I flew home one week later, with a baby boy who looked like my daughter. Over the next year, however, his looks would drastically change, and he would become a handsome African American boy, with “Don King” hair, smizing eyes and a sparkling personality.

Until 6 years later when “he” would become a “she” and our lives would change forever. Of course there are many things that happened during the first six years of life, struggles with anger, ADHD, and the like, but the issue of adopting one gender, and realizing you really have a child of another, is one that was never on my radar.

We are now a transracial adoptive family, and I am a parent of a transgender child.

Wow, that’s a whole lot of stuff to unpack. I joke that I have now become a census just in my own home.

Since my youngest has transitioned, people have asked, “How did you know, were there signs?” And “Your child is so young? Are you really sure she’s transgender?” And while I feel like I have to protect my child’s story, I feel like I have to act like her advocate as well, especially in these difficult political times.

Very politely, I try to explain our story. Condensed, it goes like this: When you have a child that is transgender, they are really your guide.

Yes, in retrospect, there were signs, and maybe I should have picked up on them sooner. However, now that she has transitioned, and our family including aunts, uncles cousins, friends, and our community of friends and school know we are blessed.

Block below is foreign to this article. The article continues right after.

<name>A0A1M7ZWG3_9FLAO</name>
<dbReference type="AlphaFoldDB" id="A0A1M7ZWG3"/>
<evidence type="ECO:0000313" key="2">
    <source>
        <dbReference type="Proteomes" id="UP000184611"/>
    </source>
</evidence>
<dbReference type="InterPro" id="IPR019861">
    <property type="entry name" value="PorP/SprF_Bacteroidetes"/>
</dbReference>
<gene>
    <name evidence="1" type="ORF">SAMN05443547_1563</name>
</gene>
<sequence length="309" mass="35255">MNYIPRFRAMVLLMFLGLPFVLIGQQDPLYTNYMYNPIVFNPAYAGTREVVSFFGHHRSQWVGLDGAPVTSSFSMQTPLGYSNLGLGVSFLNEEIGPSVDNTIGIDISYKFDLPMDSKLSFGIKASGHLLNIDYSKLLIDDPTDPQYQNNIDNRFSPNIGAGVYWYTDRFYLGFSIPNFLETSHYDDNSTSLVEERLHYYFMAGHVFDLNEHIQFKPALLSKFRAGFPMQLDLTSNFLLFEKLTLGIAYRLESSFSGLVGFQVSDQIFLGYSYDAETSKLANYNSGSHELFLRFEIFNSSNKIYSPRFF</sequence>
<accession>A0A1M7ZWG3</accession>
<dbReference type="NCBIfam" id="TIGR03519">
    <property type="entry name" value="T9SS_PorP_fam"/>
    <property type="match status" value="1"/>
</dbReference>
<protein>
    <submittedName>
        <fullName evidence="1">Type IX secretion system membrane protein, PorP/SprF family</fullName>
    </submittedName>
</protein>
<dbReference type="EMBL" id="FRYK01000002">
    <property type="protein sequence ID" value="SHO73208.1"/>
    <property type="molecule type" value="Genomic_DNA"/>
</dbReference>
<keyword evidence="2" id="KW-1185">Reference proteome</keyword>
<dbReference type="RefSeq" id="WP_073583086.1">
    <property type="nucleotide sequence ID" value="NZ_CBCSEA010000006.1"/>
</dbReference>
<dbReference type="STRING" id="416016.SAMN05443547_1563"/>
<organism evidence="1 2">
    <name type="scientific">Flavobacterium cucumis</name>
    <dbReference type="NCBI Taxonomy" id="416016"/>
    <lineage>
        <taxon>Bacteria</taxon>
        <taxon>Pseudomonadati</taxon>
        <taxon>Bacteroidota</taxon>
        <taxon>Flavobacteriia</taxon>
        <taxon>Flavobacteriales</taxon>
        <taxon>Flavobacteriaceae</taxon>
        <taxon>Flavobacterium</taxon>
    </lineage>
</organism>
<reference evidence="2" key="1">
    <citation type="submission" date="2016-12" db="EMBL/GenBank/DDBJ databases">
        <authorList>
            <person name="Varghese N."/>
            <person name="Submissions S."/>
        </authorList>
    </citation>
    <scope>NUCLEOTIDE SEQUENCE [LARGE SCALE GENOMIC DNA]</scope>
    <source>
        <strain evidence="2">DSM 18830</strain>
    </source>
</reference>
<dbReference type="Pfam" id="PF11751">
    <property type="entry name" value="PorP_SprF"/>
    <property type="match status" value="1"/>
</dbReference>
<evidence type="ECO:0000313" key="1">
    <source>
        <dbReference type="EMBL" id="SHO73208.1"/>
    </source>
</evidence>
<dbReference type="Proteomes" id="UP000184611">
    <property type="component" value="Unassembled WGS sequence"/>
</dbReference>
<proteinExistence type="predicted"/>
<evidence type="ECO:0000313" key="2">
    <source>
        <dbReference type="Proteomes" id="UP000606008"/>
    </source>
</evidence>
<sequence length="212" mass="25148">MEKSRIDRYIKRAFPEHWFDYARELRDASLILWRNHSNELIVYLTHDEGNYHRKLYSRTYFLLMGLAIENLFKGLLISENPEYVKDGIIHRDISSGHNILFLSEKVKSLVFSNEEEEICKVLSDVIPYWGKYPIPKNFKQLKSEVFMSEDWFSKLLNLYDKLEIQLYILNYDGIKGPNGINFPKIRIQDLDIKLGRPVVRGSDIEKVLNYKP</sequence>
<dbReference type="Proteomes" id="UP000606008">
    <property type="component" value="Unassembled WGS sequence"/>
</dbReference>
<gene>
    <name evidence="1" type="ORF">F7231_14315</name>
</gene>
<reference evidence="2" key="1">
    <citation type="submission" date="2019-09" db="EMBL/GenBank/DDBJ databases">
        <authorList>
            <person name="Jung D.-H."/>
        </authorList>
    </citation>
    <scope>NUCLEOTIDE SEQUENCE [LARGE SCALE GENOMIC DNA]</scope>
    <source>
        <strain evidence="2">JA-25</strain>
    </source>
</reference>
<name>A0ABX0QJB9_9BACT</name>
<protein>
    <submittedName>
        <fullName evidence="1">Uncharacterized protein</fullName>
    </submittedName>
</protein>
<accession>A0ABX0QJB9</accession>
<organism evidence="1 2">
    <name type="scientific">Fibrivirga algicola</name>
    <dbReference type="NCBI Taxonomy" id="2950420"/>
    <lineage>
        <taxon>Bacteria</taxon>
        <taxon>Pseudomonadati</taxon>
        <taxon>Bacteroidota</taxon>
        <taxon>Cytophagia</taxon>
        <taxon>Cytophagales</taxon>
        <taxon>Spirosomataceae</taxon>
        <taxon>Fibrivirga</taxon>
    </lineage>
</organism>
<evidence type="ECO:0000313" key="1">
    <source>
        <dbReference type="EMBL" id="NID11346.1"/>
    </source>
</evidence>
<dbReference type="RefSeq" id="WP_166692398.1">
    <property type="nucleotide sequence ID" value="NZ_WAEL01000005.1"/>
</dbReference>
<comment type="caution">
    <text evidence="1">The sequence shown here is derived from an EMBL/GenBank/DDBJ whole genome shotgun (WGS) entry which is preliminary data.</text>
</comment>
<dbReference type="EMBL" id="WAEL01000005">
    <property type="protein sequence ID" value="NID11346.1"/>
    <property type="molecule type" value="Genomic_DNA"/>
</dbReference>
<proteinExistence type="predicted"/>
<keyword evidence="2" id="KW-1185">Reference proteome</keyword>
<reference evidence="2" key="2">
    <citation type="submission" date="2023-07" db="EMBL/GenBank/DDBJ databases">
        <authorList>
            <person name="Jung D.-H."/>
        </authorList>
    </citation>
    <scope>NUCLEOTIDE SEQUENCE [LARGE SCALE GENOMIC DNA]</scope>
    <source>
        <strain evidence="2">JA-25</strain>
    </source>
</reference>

She is free to be who her heart and mind know she truly is, and I need to guide her in the best way possible. My journey (which has only started) has been easier than many others who are on this path. All of my family members have been incredibly supportive and have tried to make my child’s transition as seamless as possible.

We are blessed that we are part of a school community that accepts my family with an open heart.

Is it scary to think of what lies ahead for my family? Absolutely. We will have our share of medical; emotional not to mention social pressures too numerous to even contemplate. But I know with love, patience and understanding we will preserver because that is what we do.

Annie Greene is a loving mother raising two wonderful kids.

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Carrie Goldman is the host of Portrait of an Adoption. She is an award-winning author, speaker, and bullying prevention educator. Follow Carrie's blog Portrait of an Adoption on Facebook and Twitter